A Tired Dog is a Happy Dog
by JC Cadena
It seems that today the most exercise dogs get, including my dog named Nikki was daily exercise to becoming a couch potato. Even my friends smaller breeds were not get enough exercise inside the house.
I realized I had succumb to the daily grind and my poor Nikki was no longer on the priority list. I had forgotten that besides providing my dog with food and shelter, one of the duties of being a responsible pet owner was providing my adorable companion with proper daily exercise.
Not getting enough exercise was turning my pup to destructive doggy behavior, depression, overweight, and health issues. I found later such health issue could possibly lead to diabetes, respiratory disease and heart disease. And, low exercise could also aggravate orthopedic issues, such as hip dysplasia and arthritis. I learned obesity can put stress on joints, ligaments and tendons. I could see a few of these signs on Nikki, luckily driving me to action. I remembered a 30 to 60 minute brisk leashed walk allowed my pet and me sufficient exercise to keep us both happy.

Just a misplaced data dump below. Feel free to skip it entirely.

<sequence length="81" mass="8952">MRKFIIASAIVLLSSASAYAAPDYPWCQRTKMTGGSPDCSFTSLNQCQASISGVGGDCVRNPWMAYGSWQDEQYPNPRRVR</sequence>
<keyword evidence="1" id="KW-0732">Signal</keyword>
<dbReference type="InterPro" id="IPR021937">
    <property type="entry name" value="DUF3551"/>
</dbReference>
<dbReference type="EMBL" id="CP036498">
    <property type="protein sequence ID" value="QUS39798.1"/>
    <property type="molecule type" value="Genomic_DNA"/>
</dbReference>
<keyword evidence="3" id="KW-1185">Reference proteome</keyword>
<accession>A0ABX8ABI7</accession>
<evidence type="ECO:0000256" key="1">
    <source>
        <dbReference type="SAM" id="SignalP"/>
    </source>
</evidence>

Knowing Nikki’s personality helped me find fun activities. She plays well with others, the dog park became a great place to socialize and play. Doggie day care was another option providing exercise for both mind and body. And occasionally when timed allowed we went out for a nice long hike. I found a tired Nikki was a happy Nikki and that made a happy Me.
We all care for our pets, providing the necessary exercise will help them live healthy, happy, loving long lives.
*****Providing preventive health care is crucial to enjoying the quality time you spend with your pet. Stay on top of vaccinations and parasite control. It’s important to provide ID tags and keep your pet’s registration up-to-date. Keep in mind the amount of exercise needed depends on your dog’s age, breed and health. If you are not sure how much exercise your pet needs, contact your vet for independent advice.